tubercular arthritis. The common manifestations include chronic joint pain, limited range of motion, swelling and
erythema. Systemic symptoms like weight loss, night sweats, decreased appetite and low grade fever may be present
(11).

Laboratory investigations may show leukocytosis, elevated C-reactive protein, and erythrocyte sedimentation rate. A
positive tuberculin skin test aids in supporting the diagnosis, but a negative result does not rule out the infection (8).
Joint aspiration is very helpful in confirming the diagnosis. The aspirated fluid is usually turbid and typically shows
increased white blood cell count and low glucose level. Polymerase chain reaction (PCR) analysis of the synovial
fluid provides a rapid, specific and sensitive tool for detecting mycobacterium tuberculosis (12). Synovial culture is
positive in 80% of the cases. Finally, synovial biopsy is positive in approximately 95% of the cases and usually
demonstrates caseating granuloma and lymphocytic infiltration, however it is not highly specific since it can mimic
other granulomatous diseases (13).

Most radiological findings are not characteristic of skeletal tuberculosis. The plain radiographs show a triad of
periarticular osteoporosis, peripherally located erosion and gradual narrowing of joint space (Phemister's triad),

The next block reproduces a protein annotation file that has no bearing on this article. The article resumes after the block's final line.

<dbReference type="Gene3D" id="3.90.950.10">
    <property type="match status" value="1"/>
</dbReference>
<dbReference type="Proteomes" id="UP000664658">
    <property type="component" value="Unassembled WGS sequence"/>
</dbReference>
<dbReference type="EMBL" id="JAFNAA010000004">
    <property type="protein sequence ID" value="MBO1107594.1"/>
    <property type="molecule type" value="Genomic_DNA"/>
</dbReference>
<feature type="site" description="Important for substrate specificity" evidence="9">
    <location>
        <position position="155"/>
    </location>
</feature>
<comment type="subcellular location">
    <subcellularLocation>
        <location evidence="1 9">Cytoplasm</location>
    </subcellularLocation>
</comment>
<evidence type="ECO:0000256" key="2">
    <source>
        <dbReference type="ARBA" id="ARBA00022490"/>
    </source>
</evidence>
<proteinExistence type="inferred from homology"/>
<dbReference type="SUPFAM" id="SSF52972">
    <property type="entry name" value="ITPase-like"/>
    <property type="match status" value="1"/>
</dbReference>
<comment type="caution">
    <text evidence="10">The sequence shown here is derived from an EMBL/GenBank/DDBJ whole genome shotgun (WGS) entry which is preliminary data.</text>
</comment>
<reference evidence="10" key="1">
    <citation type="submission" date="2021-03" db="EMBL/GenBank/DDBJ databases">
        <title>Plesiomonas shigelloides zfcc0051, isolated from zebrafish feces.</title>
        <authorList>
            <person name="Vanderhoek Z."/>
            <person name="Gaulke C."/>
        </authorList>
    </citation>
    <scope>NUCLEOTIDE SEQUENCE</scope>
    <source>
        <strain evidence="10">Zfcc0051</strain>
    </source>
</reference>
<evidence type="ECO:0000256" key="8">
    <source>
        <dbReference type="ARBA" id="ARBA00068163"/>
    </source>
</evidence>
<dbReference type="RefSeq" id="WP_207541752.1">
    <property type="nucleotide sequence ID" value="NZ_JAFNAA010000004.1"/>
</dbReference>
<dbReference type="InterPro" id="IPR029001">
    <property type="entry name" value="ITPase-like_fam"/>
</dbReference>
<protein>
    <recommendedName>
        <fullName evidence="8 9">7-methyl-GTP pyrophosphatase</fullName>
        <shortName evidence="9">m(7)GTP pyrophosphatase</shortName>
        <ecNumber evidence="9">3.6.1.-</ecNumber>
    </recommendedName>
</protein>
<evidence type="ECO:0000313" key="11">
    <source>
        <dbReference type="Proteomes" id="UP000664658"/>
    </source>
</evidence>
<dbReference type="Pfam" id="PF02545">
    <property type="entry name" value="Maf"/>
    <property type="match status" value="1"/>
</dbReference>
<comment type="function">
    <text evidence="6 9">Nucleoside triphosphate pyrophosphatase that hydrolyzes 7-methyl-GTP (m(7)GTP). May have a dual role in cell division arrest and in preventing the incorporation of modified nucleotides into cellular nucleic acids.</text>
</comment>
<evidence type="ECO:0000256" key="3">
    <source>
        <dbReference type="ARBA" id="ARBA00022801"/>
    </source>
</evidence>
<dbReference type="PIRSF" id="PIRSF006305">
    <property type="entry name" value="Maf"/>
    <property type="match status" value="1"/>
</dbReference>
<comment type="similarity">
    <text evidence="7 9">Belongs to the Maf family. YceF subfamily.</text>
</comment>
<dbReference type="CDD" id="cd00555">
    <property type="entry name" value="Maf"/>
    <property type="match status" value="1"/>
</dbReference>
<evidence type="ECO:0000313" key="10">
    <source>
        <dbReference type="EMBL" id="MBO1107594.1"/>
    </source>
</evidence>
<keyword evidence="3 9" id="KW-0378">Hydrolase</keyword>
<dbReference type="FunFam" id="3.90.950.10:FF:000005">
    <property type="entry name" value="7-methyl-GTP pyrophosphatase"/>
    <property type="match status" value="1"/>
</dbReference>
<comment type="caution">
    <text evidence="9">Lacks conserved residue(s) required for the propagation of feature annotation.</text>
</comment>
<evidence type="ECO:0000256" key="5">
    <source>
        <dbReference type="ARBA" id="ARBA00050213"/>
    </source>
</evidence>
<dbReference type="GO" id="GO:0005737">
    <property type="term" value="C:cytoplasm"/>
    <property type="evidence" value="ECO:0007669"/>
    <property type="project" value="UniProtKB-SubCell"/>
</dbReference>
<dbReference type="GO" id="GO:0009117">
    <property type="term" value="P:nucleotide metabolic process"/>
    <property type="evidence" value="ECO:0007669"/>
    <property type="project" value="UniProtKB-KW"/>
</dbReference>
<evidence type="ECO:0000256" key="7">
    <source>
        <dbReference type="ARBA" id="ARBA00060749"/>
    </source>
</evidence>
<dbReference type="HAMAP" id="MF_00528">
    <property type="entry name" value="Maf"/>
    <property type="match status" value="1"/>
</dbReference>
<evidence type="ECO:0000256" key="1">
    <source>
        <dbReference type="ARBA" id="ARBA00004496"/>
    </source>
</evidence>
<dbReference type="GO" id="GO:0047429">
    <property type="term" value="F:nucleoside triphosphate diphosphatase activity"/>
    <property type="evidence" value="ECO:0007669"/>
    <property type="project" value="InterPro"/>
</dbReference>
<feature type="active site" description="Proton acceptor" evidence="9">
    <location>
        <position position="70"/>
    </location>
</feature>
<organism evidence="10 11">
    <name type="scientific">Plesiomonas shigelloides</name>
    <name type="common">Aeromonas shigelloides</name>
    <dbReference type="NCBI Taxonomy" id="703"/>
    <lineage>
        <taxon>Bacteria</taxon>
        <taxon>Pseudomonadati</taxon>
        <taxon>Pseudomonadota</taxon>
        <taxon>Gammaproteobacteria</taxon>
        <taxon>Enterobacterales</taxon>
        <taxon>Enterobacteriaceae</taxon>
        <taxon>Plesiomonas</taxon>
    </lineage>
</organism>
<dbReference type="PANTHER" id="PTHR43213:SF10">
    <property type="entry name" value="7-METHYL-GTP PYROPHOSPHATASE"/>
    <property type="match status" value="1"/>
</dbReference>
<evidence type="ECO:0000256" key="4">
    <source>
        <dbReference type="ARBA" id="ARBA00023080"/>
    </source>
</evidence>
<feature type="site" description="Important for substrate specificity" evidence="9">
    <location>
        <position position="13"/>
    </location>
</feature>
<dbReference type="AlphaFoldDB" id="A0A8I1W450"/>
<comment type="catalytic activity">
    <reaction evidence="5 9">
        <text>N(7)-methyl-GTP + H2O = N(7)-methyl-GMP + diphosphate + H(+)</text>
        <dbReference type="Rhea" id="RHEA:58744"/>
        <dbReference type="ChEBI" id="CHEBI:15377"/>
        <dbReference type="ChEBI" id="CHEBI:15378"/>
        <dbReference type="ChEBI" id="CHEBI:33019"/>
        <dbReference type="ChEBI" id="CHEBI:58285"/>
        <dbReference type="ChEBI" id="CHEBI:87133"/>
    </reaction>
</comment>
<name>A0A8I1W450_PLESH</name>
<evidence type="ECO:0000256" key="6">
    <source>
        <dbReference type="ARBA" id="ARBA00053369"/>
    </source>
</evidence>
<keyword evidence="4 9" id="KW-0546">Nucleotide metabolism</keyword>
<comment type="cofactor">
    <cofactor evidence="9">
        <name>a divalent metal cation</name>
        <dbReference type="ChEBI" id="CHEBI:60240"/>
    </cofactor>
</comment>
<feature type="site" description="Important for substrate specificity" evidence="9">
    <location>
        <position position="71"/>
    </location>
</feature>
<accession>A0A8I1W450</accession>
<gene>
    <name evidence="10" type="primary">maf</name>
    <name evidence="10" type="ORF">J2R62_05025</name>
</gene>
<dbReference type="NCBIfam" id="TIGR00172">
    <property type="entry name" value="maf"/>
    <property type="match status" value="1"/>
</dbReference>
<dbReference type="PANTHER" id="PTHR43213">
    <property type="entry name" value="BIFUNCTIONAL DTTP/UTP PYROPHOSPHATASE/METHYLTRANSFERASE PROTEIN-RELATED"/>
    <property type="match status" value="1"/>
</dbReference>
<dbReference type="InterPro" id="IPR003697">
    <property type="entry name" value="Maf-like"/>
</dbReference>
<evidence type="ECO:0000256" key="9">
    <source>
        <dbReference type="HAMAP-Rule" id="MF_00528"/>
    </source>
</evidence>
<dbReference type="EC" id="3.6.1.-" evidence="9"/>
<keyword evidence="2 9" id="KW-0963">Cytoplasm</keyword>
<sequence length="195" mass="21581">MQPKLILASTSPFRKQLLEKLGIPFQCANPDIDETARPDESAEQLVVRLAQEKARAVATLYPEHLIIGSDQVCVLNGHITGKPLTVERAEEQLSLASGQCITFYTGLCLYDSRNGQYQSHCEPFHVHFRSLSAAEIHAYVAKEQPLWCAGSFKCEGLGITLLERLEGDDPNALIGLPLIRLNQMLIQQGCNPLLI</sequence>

however these findings are not specific and can be seen in other inflammatory and infectious arthritis. As the
infection advances, there might be bone sequestration and formation of a sinus tract. MRI is considered the modality
of choice in tubercular arthropathy and it demonstrates the severity and extension of the infection. The synovial
proliferation usually appears hypointense in the T2 weighted images. Marrow changes appear as low intensity in T1
weighted images and hyperintense in T2 weighted images and typically enhance after gadolinium administration (3).

Medical treatment is the mainstay in the management of osteoatricular tuberculosis and if initiated early, most
patients will have almost full recovery. The standard four drug regimen, which includes isoniazid, rifampin,
pyrazinamide and ethambutol, is recommended. However, the duration of therapy is still disputed. Generally, 6-9

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ISSN: 2320-5407 Int. J. Adv. Res. 6(1), 42-46

months regimen is appropriate (2 months of isoniazid, rifampin, pyrazinamide and ethambutol followed by 4–7
months of isoniazid, and rifampin). However, prolongation is recommended if the organism is known to be drug-
resistant or in patients showing slow response. Surgery is indicated in abscess drainage and after failure of medical
treatment (14).

Conclusion:-
Tuberculosis burden remains high in developing countries. Tubercular arthritis of elbow is a rare manifestation and
requires high index of suspicion for diagnosis. Although labs investigations and imaging might help in the diagnosis,
joint fluid aspiration remains a cornerstone in the diagnosis. Early detection and treatment are very crucial to
improve the outcome.

Fig 1:- Elbow radiograph showing joint effusion and lytic lesion of distal humerus

Fig 2:- Cross sectional T2W image of the elbow showing hyperintense lobulated heterogenous lesion

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ISSN: 2320-5407 Int. J. Adv. Res. 6(1), 42-46

Fig 3:- Coronal T1W image of the elbow showing ill-defined erosions and destruction of the medial epicondyle

Fig4:- Coronal T1W post gadolinium contrast image of the elbow showing avid enhancement and joint space
narrowing